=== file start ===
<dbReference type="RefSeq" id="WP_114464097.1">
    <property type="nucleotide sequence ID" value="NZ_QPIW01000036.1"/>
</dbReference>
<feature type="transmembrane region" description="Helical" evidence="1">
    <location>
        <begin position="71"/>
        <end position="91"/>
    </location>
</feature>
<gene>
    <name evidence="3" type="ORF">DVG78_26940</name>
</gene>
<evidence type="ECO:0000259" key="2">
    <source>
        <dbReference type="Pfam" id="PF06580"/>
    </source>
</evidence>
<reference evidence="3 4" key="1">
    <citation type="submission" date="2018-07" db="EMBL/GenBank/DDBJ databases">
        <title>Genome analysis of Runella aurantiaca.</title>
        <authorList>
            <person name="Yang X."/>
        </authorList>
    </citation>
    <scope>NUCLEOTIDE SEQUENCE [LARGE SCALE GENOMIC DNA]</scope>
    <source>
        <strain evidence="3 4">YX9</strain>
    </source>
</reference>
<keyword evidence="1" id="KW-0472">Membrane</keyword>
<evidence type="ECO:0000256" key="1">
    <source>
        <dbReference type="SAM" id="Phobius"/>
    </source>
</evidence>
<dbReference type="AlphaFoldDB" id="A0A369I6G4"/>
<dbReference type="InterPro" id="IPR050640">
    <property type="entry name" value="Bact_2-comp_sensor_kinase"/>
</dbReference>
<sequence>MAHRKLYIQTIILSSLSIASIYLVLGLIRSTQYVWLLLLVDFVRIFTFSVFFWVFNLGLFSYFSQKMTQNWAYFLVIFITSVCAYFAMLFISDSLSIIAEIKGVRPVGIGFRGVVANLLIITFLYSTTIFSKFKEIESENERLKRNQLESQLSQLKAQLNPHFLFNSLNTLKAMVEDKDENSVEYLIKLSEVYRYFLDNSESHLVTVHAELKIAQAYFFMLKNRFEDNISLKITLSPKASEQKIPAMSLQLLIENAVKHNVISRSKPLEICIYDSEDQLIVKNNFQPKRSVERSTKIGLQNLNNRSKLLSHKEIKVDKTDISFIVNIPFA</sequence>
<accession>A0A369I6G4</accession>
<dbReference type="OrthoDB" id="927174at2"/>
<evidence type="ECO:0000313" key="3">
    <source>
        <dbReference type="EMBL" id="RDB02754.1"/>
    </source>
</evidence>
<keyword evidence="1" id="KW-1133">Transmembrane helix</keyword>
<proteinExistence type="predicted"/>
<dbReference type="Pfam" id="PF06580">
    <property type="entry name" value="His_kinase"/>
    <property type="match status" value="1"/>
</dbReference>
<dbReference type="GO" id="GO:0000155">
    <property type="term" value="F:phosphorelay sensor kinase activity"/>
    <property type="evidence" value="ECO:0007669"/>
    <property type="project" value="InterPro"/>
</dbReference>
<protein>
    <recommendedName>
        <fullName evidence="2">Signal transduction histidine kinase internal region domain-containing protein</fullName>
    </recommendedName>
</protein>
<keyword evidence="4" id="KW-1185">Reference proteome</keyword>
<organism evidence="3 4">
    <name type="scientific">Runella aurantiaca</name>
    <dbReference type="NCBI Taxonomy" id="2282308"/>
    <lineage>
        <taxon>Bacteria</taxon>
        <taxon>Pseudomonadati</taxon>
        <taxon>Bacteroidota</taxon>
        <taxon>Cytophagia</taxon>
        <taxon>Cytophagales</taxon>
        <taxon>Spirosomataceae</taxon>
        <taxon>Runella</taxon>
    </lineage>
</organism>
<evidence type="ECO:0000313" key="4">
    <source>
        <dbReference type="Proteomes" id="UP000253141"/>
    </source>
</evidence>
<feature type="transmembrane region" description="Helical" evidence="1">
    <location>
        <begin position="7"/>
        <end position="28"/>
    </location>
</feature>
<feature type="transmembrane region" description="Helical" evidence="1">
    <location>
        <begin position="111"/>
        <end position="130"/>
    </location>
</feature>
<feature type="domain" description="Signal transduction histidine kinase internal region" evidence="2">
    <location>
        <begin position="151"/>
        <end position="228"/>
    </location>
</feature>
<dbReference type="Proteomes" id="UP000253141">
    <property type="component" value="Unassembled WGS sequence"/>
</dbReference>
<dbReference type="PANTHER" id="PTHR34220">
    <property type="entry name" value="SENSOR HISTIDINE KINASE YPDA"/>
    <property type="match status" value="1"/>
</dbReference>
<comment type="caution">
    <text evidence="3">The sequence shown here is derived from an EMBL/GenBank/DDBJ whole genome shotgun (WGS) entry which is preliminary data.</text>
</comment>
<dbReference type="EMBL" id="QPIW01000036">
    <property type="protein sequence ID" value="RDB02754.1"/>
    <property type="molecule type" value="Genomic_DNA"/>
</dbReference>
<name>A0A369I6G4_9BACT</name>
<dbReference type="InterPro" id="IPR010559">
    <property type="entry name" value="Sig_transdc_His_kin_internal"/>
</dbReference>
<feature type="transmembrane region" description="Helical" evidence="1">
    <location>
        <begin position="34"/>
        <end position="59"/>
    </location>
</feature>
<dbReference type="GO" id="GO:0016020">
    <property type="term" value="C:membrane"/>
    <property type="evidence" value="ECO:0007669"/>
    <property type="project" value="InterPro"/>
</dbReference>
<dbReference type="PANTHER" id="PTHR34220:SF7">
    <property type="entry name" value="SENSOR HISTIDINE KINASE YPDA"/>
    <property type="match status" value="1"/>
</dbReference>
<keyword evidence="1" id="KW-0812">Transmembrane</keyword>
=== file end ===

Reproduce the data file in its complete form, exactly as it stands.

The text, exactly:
<dbReference type="RefSeq" id="WP_114464097.1">
    <property type="nucleotide sequence ID" value="NZ_QPIW01000036.1"/>
</dbReference>
<feature type="transmembrane region" description="Helical" evidence="1">
    <location>
        <begin position="71"/>
        <end position="91"/>
    </location>
</feature>
<gene>
    <name evidence="3" type="ORF">DVG78_26940</name>
</gene>
<evidence type="ECO:0000259" key="2">
    <source>
        <dbReference type="Pfam" id="PF06580"/>
    </source>
</evidence>
<reference evidence="3 4" key="1">
    <citation type="submission" date="2018-07" db="EMBL/GenBank/DDBJ databases">
        <title>Genome analysis of Runella aurantiaca.</title>
        <authorList>
            <person name="Yang X."/>
        </authorList>
    </citation>
    <scope>NUCLEOTIDE SEQUENCE [LARGE SCALE GENOMIC DNA]</scope>
    <source>
        <strain evidence="3 4">YX9</strain>
    </source>
</reference>
<keyword evidence="1" id="KW-0472">Membrane</keyword>
<evidence type="ECO:0000256" key="1">
    <source>
        <dbReference type="SAM" id="Phobius"/>
    </source>
</evidence>
<dbReference type="AlphaFoldDB" id="A0A369I6G4"/>
<dbReference type="InterPro" id="IPR050640">
    <property type="entry name" value="Bact_2-comp_sensor_kinase"/>
</dbReference>
<sequence>MAHRKLYIQTIILSSLSIASIYLVLGLIRSTQYVWLLLLVDFVRIFTFSVFFWVFNLGLFSYFSQKMTQNWAYFLVIFITSVCAYFAMLFISDSLSIIAEIKGVRPVGIGFRGVVANLLIITFLYSTTIFSKFKEIESENERLKRNQLESQLSQLKAQLNPHFLFNSLNTLKAMVEDKDENSVEYLIKLSEVYRYFLDNSESHLVTVHAELKIAQAYFFMLKNRFEDNISLKITLSPKASEQKIPAMSLQLLIENAVKHNVISRSKPLEICIYDSEDQLIVKNNFQPKRSVERSTKIGLQNLNNRSKLLSHKEIKVDKTDISFIVNIPFA</sequence>
<accession>A0A369I6G4</accession>
<dbReference type="OrthoDB" id="927174at2"/>
<evidence type="ECO:0000313" key="3">
    <source>
        <dbReference type="EMBL" id="RDB02754.1"/>
    </source>
</evidence>
<keyword evidence="1" id="KW-1133">Transmembrane helix</keyword>
<proteinExistence type="predicted"/>
<dbReference type="Pfam" id="PF06580">
    <property type="entry name" value="His_kinase"/>
    <property type="match status" value="1"/>
</dbReference>
<dbReference type="GO" id="GO:0000155">
    <property type="term" value="F:phosphorelay sensor kinase activity"/>
    <property type="evidence" value="ECO:0007669"/>
    <property type="project" value="InterPro"/>
</dbReference>
<protein>
    <recommendedName>
        <fullName evidence="2">Signal transduction histidine kinase internal region domain-containing protein</fullName>
    </recommendedName>
</protein>
<keyword evidence="4" id="KW-1185">Reference proteome</keyword>
<organism evidence="3 4">
    <name type="scientific">Runella aurantiaca</name>
    <dbReference type="NCBI Taxonomy" id="2282308"/>
    <lineage>
        <taxon>Bacteria</taxon>
        <taxon>Pseudomonadati</taxon>
        <taxon>Bacteroidota</taxon>
        <taxon>Cytophagia</taxon>
        <taxon>Cytophagales</taxon>
        <taxon>Spirosomataceae</taxon>
        <taxon>Runella</taxon>
    </lineage>
</organism>
<evidence type="ECO:0000313" key="4">
    <source>
        <dbReference type="Proteomes" id="UP000253141"/>
    </source>
</evidence>
<feature type="transmembrane region" description="Helical" evidence="1">
    <location>
        <begin position="7"/>
        <end position="28"/>
    </location>
</feature>
<feature type="transmembrane region" description="Helical" evidence="1">
    <location>
        <begin position="111"/>
        <end position="130"/>
    </location>
</feature>
<feature type="domain" description="Signal transduction histidine kinase internal region" evidence="2">
    <location>
        <begin position="151"/>
        <end position="228"/>
    </location>
</feature>
<dbReference type="Proteomes" id="UP000253141">
    <property type="component" value="Unassembled WGS sequence"/>
</dbReference>
<dbReference type="PANTHER" id="PTHR34220">
    <property type="entry name" value="SENSOR HISTIDINE KINASE YPDA"/>
    <property type="match status" value="1"/>
</dbReference>
<comment type="caution">
    <text evidence="3">The sequence shown here is derived from an EMBL/GenBank/DDBJ whole genome shotgun (WGS) entry which is preliminary data.</text>
</comment>
<dbReference type="EMBL" id="QPIW01000036">
    <property type="protein sequence ID" value="RDB02754.1"/>
    <property type="molecule type" value="Genomic_DNA"/>
</dbReference>
<name>A0A369I6G4_9BACT</name>
<dbReference type="InterPro" id="IPR010559">
    <property type="entry name" value="Sig_transdc_His_kin_internal"/>
</dbReference>
<feature type="transmembrane region" description="Helical" evidence="1">
    <location>
        <begin position="34"/>
        <end position="59"/>
    </location>
</feature>
<dbReference type="GO" id="GO:0016020">
    <property type="term" value="C:membrane"/>
    <property type="evidence" value="ECO:0007669"/>
    <property type="project" value="InterPro"/>
</dbReference>
<dbReference type="PANTHER" id="PTHR34220:SF7">
    <property type="entry name" value="SENSOR HISTIDINE KINASE YPDA"/>
    <property type="match status" value="1"/>
</dbReference>
<keyword evidence="1" id="KW-0812">Transmembrane</keyword>